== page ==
Thursday, May 19, 2011

Smoking The Joint

A few weeks ago, there was a letter by a young lady in New Vision of the effect that illegal drugs had on her brother while he was at school. Today, especially amongst the youngsters that attend the many private schools in Kampala, drug taking is nothing new and I am not saying it happens within the confines of the school grounds, but over the weekends when they are let lose by their parents to hang out at the many nightspots that allow in teenagers.

In my teens, call me na├»ve but I didn’t know much about drugs. The little I knew came from the movies like Shaft and James Bond’s Live and Let Die. Drugs so I thought was something you inject like heroin.

But at school in England, drugs were not about heroin – rather glue and amphetamines like ‘speed, uppers, dexies, bennies’. After school, the white kids would go to the bike shed and inhale industrial glue – the kind they use in shoe or leather factories. The whiff of the glue was so potent, that the workers in the factories were required by law to wear masks. But here were 14-year-old boys sniffing at it and going into a trance because as they put it, “it made them high and feel good.”

As a teen and like most other male teenagers, it was a period of discovery. We knew it was wrong and yes we knew too darn well that our parents would go into more than a spin of shock, horror and whatever convulsions that might follow but, we are male teenagers. We ‘know’ what is right and what is wrong. Our parents don’t know squat and are just oppressive people who gave us life. That is how the average teenage boy thinks.

Though I am not exactly proud of it, as a teenager, I did break a few laws that my parents laid down - the law of ‘though shall not drink’, ‘though shall not smoke’ and ‘though shall not be suspended or expelled.’ Okay so I was neither suspended nor expelled but I did have a drink and a smoke which at the time seemed to be the better of the evils.

As for the drugs? It was never my scene – not even the glue sniffing for as far as I was concerned, you ended up with a very spotty face.

But it was different at college and university. It was the period when Nelson Mandela was still incarcerated in Robben Island, Michael Jackson still had a face and nose that was devoid of any plastic and here in Uganda, ‘the bandit’ as the then Obote government called the lanky and waif like Museveni was causing more than havoc in Luweero.

At college, there weren’t that many black students. I think we were 30 out of a total of say 1,500. On my first day as I unpacked, there was a knock on the door and upon opening it, stood this white fellow wearing a dressing gown (even though it was just after 3:30pm) and sporting dreadlocks which I found rather strange. Looking at each other he broke the silence by asking if I had anything. “If I had anything?” “What would that be I” asked. White Boy simply shrugged his shoulders and said: “You know anything?”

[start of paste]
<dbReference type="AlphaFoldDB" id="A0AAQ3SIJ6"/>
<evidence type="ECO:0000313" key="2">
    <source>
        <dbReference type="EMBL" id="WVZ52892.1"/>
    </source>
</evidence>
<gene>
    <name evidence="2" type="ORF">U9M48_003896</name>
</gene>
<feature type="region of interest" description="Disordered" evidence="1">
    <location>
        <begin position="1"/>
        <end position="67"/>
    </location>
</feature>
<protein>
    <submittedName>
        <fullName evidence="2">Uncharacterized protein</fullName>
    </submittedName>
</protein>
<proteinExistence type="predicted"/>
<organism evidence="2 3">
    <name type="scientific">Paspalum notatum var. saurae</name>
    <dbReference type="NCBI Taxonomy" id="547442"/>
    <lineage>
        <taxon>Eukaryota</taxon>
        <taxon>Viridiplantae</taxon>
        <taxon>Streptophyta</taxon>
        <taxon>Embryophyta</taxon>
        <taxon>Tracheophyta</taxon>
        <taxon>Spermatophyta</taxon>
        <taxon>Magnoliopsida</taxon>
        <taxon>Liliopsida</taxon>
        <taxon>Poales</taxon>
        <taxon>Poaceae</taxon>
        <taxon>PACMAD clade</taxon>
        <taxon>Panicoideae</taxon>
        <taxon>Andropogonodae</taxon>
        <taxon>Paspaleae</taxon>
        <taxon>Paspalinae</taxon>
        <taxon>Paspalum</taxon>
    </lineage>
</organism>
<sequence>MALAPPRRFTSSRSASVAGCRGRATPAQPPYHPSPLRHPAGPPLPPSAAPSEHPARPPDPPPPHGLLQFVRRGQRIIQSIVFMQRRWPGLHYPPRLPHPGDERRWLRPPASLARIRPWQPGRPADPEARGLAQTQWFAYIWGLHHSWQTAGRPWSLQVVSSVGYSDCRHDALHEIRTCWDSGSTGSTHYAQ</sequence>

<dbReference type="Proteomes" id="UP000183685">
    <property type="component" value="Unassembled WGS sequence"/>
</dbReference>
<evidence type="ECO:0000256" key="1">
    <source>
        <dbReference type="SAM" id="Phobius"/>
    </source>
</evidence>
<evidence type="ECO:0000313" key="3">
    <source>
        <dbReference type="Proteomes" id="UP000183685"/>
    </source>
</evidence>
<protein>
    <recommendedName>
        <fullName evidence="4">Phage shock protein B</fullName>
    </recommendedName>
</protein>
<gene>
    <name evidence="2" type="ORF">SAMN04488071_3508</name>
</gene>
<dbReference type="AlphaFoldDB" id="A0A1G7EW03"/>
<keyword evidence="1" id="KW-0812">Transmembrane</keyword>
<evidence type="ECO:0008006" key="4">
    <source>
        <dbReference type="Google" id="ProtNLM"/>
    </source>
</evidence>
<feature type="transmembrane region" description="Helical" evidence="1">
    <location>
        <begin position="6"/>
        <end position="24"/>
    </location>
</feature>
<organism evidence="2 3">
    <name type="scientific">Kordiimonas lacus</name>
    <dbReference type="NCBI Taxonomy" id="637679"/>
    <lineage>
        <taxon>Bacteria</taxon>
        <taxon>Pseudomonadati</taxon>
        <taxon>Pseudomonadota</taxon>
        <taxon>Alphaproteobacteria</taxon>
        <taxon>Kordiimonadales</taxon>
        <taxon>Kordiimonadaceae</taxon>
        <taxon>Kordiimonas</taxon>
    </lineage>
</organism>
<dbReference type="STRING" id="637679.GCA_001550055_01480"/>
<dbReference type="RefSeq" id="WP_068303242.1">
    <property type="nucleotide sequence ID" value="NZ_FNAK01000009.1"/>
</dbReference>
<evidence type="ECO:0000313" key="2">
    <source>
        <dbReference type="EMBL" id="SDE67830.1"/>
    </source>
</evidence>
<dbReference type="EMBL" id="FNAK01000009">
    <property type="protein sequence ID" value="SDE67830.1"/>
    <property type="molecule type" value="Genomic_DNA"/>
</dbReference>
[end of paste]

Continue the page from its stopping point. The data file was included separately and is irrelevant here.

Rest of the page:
To cut a long story short, seeing I was black he expected me to be a dealer because that was the myth that was being portrayed in the UK in the 80s and 90s of black people. Dale who was black and came from Jamaica did not have dread locks. He looked okay to me that we started to hand out. Drugs didn’t appear to be his thing – I never once saw him with the known ‘druggies’ until he took me to a party in Birmingham.

The party was heaving. No, tell a lie, it was steaming. Everybody who was black had dreadlocks, thick dreadlocks and not those spaghetti like things that the photographer Natty Dread thinks are dreads! This was the real deal. But it was the aroma of the club that got me going.

At some point during the night, a Rasta gave me a joint (for the benefit of parents who don’t know, it’s a slang term for a cigarette rolled using cannabis). It was a tough call and I said no, hesitated then freaked out but, seeing I was legally of age, I had a drag or two ‘just to try it out.’ And like former president Bill Clinton once admitted that he smoked a joint but did not inhale, I too believe I did just that. Except that I did.

And everything broke loose. As I sat looking at my drink, things didn’t add up because I couldn’t remember what the process of drinking was – as in how do I get the glass to my mouth? I couldn’t remember even though I knew I had done it countless times before without even having to think about it. It gets worse.
When we got back to campus and climbed into bed, the demons came out. The bed too had taken a life of its own in that it was ‘airborne’, while bats, vampires and skeletons were all around me, grabbing and tugging and wanting a piece of me.

The following morning when I awoke, I was huddled under my study desk, my clothes soaked in sweat and with more than just a dose of paranoia that for the next couple of weeks, I had to sleep with the lights on for the dark scared the hell out of me!
While the movies glamorize drug taking, if you are a teenager or a grown person who has just read this article, remember one thing: ‘Drugs WIIL ruin your life. Say NO to them. I was lucky that I came out unscathed at the end of it all – probably because I am a coward at heart, but trust me I have seen so many lives ruined!

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